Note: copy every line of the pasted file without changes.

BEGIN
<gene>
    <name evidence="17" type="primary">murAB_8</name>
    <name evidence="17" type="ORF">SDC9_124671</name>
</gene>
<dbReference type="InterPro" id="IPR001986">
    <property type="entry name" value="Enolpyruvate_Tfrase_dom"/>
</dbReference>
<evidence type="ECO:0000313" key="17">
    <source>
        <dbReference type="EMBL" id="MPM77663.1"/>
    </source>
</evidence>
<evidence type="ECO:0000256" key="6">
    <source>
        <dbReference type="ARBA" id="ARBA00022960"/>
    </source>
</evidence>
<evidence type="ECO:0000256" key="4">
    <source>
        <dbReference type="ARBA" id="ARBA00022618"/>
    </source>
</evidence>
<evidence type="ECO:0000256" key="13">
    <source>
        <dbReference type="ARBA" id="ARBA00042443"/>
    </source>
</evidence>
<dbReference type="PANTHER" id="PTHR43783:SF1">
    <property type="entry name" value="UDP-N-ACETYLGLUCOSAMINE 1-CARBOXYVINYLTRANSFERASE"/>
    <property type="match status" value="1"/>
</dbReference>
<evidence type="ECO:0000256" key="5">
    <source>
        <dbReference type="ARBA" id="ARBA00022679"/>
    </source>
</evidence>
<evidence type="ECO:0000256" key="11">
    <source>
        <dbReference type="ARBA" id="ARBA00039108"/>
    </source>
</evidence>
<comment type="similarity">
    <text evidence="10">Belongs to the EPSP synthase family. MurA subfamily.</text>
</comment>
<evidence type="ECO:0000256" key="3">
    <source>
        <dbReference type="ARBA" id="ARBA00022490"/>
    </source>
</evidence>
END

<gene>
    <name evidence="17" type="primary">murAB_8</name>
    <name evidence="17" type="ORF">SDC9_124671</name>
</gene>
<dbReference type="InterPro" id="IPR001986">
    <property type="entry name" value="Enolpyruvate_Tfrase_dom"/>
</dbReference>
<evidence type="ECO:0000313" key="17">
    <source>
        <dbReference type="EMBL" id="MPM77663.1"/>
    </source>
</evidence>
<evidence type="ECO:0000256" key="6">
    <source>
        <dbReference type="ARBA" id="ARBA00022960"/>
    </source>
</evidence>
<evidence type="ECO:0000256" key="4">
    <source>
        <dbReference type="ARBA" id="ARBA00022618"/>
    </source>
</evidence>
<evidence type="ECO:0000256" key="13">
    <source>
        <dbReference type="ARBA" id="ARBA00042443"/>
    </source>
</evidence>
<dbReference type="PANTHER" id="PTHR43783:SF1">
    <property type="entry name" value="UDP-N-ACETYLGLUCOSAMINE 1-CARBOXYVINYLTRANSFERASE"/>
    <property type="match status" value="1"/>
</dbReference>
<evidence type="ECO:0000256" key="5">
    <source>
        <dbReference type="ARBA" id="ARBA00022679"/>
    </source>
</evidence>
<evidence type="ECO:0000256" key="11">
    <source>
        <dbReference type="ARBA" id="ARBA00039108"/>
    </source>
</evidence>
<comment type="similarity">
    <text evidence="10">Belongs to the EPSP synthase family. MurA subfamily.</text>
</comment>
<evidence type="ECO:0000256" key="3">
    <source>
        <dbReference type="ARBA" id="ARBA00022490"/>
    </source>
</evidence>